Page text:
Upper Airway Obstruction

There is not a more terrifying scenario in medicine than upper airway obstruction.

Since the airway at the level of the vocal cords is approximately one inch in diameter, obstruction is common and can rapidly lead to asphyxia (strangulation).

The problem is compounded by the anatomy of the airway. The one-inch diameter of the trachea, or “windpipe”, is further narrowed by the V-shaped vocal cords which are present in a horizontal position at the base of the neck. This narrow structure is easily occluded by swelling of the vocal cords secondary to an allergic reaction or infection, foreign bodies, such as piece of meat or a toy, or a tumor.

Unfortunately, the response of a patient with upper airway obstruction is actually an increased respiratory effort. This then leads to increased negative intrathoracic pressure, which tends to draw a foreign body further into the lungs, thus worsening the situation. Once the airway is occluded, airflow ceases and arterial oxygen levels drop precipitously. If the airways is not reestablished within five minutes, permanent brain damage occurs and oxygen delivery to the heart is markedly reduced. The heart muscle then becomes unstable and a fatal cardiac arrhythmia ensues.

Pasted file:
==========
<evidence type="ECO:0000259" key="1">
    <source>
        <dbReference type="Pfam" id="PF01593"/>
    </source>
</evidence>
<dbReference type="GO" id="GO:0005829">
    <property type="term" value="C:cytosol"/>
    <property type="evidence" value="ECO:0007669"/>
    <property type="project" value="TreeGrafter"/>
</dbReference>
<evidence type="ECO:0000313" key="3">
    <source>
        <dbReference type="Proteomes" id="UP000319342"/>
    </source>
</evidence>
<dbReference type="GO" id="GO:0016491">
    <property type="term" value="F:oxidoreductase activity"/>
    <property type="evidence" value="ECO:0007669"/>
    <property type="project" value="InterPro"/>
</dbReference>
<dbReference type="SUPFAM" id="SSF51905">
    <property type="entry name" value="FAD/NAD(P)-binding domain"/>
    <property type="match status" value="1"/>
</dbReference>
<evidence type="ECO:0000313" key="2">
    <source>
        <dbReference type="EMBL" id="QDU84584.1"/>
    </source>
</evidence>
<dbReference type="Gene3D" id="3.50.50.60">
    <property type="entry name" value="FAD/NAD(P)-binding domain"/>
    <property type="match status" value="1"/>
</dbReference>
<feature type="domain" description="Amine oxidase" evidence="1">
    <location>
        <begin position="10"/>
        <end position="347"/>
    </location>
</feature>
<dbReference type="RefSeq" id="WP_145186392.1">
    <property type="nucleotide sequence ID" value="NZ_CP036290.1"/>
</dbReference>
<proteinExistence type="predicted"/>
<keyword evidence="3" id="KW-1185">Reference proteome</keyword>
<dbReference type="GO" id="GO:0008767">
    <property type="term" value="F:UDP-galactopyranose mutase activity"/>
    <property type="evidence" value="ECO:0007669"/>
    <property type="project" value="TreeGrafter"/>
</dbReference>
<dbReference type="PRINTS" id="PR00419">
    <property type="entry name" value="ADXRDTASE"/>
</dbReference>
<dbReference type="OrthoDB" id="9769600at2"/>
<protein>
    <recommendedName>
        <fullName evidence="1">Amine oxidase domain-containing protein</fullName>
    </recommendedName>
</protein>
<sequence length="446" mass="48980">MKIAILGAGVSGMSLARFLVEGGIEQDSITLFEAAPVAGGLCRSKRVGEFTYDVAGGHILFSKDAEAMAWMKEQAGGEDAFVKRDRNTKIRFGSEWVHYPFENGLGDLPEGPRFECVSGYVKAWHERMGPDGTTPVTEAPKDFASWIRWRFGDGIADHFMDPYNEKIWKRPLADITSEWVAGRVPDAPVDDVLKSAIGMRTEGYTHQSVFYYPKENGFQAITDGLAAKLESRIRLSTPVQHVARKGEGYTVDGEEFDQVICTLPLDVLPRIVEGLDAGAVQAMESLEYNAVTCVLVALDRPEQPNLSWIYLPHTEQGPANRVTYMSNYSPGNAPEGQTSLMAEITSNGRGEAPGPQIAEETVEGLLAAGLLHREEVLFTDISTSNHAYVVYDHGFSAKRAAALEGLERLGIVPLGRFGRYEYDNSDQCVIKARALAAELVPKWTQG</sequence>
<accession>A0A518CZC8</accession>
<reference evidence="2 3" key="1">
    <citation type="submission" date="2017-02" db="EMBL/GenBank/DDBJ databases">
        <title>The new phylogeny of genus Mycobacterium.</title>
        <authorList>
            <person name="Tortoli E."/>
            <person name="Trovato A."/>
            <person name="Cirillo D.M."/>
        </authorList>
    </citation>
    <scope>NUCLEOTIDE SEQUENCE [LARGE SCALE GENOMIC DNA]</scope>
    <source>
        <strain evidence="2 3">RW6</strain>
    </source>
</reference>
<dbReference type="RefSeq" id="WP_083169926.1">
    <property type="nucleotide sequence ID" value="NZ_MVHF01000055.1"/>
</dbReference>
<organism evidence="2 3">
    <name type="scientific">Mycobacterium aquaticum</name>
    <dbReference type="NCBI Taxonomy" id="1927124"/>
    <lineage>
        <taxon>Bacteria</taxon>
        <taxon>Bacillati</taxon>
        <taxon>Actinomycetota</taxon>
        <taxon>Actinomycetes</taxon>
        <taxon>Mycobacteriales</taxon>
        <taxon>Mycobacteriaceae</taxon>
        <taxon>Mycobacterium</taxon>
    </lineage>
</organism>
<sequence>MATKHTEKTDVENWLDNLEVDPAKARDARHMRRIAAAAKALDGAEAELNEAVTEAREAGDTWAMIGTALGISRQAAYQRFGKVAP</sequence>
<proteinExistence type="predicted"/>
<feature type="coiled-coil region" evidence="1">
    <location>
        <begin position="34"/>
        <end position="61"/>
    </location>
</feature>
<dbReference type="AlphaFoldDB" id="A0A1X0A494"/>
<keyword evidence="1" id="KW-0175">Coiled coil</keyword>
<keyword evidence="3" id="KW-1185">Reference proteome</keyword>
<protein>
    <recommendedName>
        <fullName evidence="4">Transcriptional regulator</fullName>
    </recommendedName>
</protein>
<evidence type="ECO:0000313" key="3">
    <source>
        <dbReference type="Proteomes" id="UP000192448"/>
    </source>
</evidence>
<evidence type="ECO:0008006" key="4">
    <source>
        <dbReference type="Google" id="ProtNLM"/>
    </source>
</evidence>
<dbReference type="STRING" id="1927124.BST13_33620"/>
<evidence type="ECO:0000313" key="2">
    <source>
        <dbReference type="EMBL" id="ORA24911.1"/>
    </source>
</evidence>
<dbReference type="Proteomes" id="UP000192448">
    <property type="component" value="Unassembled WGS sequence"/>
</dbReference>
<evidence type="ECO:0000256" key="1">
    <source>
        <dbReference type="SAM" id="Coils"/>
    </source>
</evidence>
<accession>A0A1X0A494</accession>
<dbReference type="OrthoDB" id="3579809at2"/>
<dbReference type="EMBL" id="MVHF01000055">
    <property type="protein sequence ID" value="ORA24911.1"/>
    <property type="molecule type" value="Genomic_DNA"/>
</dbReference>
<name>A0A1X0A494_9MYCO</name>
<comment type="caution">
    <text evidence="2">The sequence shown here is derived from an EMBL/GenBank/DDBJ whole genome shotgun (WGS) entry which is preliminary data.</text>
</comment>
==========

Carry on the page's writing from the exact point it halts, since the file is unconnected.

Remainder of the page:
The treatment of upper airway obstruction involves immediate establishment of an airway. Use of the Heimlich Maneuver (a sudden increase in pressure on the surface of the abdomen) may dislodge a foreign body and reopen the airway. Vocal cord edema (swelling) or a tumor require the opening of the trachea at the base of the neck using a sharp instrument such as a knife or a ballpoint pen. A tube is then inserted which allows the movement of air in and out of the lungs. This type of maneuver can prevent a fatal outcome.

Upper airway obstruction is one of the few emergencies in medicine where the outcome is immediately obvious. Successful placement of an airway generally results in full recovery if accomplished within five minutes of the obstructive event. On the other hand, failure to successfully establish the airway promptly results in permanent brain damage or sudden death.

© Sept. 2006. James F. Lineback, MD, FCCP.  All Rights Reserved. Excerpt from monthly Newsletter.